Compliance with Beekeeping Laws in Hawaii

Beekeeping has been a commercial enterprise in Hawai‘i since European honey bees were first introduced in the late 1800s, but hobbyist and sideliner operations are growing in popularity across the state as they are elsewhere in the US. Whether keeping bees is your full-time profession, a supplemental source of income, or a hobby, it is important to understand and adhere to the ordinances governing honey bees in your county to avoid potential fines or criminal liability. In addition to local laws, all beekeepers should be aware of state laws limiting the transport of beekeeping materials from the mainland to Hawai‘i and between the islands, as well as laws governing the sale of honey.

This publication serves as a comprehensive guide to current state and local laws concerning beekeeping. Current and future beekeepers should refer to the original language of published laws when determining whether their operation is in compliance. In many cases, county ordinances are vague or use unclear language, which can be confusing for individuals wishing to keep bees in their backyards. When in doubt, contact your county Planning Departments with questions (Table 1). Keep in mind: if county codes do not expressly say that a land use is allowed within a particular zone, then that use is not allowed in that zone. Citizens are encouraged to contact their County Council Representatives if they believe local ordinances should be updated.

Table 1. Contact information for appropriate County Planning Departments.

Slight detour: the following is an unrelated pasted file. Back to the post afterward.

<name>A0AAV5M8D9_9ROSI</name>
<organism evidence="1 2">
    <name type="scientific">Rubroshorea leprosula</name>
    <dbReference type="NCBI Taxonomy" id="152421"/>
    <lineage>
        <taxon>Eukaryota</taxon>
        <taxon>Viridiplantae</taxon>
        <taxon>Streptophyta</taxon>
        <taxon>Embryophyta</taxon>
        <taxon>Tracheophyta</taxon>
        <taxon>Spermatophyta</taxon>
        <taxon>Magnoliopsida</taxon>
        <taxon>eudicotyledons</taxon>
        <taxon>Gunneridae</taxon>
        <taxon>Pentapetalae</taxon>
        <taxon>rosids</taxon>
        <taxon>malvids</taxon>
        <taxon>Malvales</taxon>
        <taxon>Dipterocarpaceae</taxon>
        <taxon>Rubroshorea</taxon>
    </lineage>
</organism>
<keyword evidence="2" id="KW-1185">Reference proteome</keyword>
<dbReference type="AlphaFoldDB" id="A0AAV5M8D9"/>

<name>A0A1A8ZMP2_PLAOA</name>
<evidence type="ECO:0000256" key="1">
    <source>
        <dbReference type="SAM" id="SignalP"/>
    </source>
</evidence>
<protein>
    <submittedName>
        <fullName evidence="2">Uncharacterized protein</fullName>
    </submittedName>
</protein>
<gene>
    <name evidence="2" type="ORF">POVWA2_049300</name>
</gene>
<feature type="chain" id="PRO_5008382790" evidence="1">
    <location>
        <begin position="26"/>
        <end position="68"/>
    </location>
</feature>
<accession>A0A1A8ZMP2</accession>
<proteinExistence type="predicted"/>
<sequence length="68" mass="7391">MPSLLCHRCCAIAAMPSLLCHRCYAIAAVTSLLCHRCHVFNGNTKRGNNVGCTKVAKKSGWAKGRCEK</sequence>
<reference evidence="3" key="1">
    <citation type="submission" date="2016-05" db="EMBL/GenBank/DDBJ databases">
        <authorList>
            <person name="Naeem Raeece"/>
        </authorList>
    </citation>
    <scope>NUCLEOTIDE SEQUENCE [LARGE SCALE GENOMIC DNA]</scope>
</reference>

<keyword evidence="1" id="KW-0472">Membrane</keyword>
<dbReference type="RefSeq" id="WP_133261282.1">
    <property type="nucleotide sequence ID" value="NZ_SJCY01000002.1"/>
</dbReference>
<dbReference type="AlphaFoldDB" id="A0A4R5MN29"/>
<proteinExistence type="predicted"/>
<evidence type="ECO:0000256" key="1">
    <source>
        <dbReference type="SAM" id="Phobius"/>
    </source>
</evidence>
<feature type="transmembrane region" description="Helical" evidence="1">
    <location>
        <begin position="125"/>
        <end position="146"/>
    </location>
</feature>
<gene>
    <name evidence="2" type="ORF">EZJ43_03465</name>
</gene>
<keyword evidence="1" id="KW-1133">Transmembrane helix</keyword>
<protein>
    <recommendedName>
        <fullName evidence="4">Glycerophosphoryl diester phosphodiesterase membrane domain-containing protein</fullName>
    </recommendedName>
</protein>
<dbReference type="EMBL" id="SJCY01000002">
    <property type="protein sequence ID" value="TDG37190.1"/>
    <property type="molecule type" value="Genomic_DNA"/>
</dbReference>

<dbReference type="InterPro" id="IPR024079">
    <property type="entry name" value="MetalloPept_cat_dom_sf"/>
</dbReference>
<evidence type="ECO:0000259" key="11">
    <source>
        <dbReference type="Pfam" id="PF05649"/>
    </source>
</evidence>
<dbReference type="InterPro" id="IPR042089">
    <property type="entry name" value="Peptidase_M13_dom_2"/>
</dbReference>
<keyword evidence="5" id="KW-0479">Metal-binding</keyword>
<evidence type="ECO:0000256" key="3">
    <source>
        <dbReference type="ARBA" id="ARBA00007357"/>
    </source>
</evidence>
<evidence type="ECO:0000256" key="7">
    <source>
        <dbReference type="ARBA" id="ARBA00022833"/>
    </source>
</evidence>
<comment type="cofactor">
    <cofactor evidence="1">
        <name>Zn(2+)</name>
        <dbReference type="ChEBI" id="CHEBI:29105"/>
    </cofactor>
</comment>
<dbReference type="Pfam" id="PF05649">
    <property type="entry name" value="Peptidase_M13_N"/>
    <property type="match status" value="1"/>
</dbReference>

County Telephone Website

East:  (808) 961-8288

West: (808) 323-4770
Honolulu (808) 768-8000
Kaua'i (808) 241-4050
Maui (808) 270-7253


A complete description of Hawai‘i’s Revised Statutes is available online at (use the “Hawaii Revised Statutes” search option on the left of the page). Those portions relating to honey bees and beekeeping specifically are described below.

  • State Laws
  • Honolulu
  • Hawai'i
  • Kaua'i
  • Maui


It isExtraction of honey bee semen from a male illegal to import dead and alive bees into Hawai‘i, and restrictions have been in place since 1908 to limit the potential importation of harmful diseases and bee pests. Despite this, Varroa destructor mites were inadvertently introduced to O‘ahu in 2007 and subsequently to the Big Island in 2008, with devastating consequences for the state’s beekeeping industry. Thus far, the mites are only present on O‘ahu and Hawai‘i islands. In order to preserve the health of honey bees, the importation or movement of live or dead bees or used beekeeping equipment that is not certified to be pest free by the State Department of Agriculture is prohibited (§150A-6). Violators may be subjected to felony charges and fines of up to $200,000! It is also illegal to ship bees inter-island if they have not first been inspected and certified by the Hawai‘i Department of Agriculture. Honey bee semen may be imported from the mainland for the purposes of queen breeding and maintaining the genetic diversity of our state’s honey bees.


If you are a queen breeder exporting bees off island to a location requiring a certificate, you must be inspected and certified by the State Apiary Program to ship (, which may charge a fee pursuant to Varroa mite on a worker bee§150A-31. Your operation must have a minimum of 40 colonies to schedule a queen inspection, and each bee yard must have a minimum of 20 colonies. Shipping certificates expire every 90 days, requiring re-inspection. Further information regarding queen inspections may be found here: The State Apiary Program also requests that queen breeders (and all other beekeepers) register with the Hawaii Beekeeper Registry, though this is not required. Per state law (§142-100), this information is kept confidential by the Apiary Program. The Registry is used for the purposes of compiling statistics on the beekeeping industry and for disseminating important information concerning emerging disease outbreaks in the state.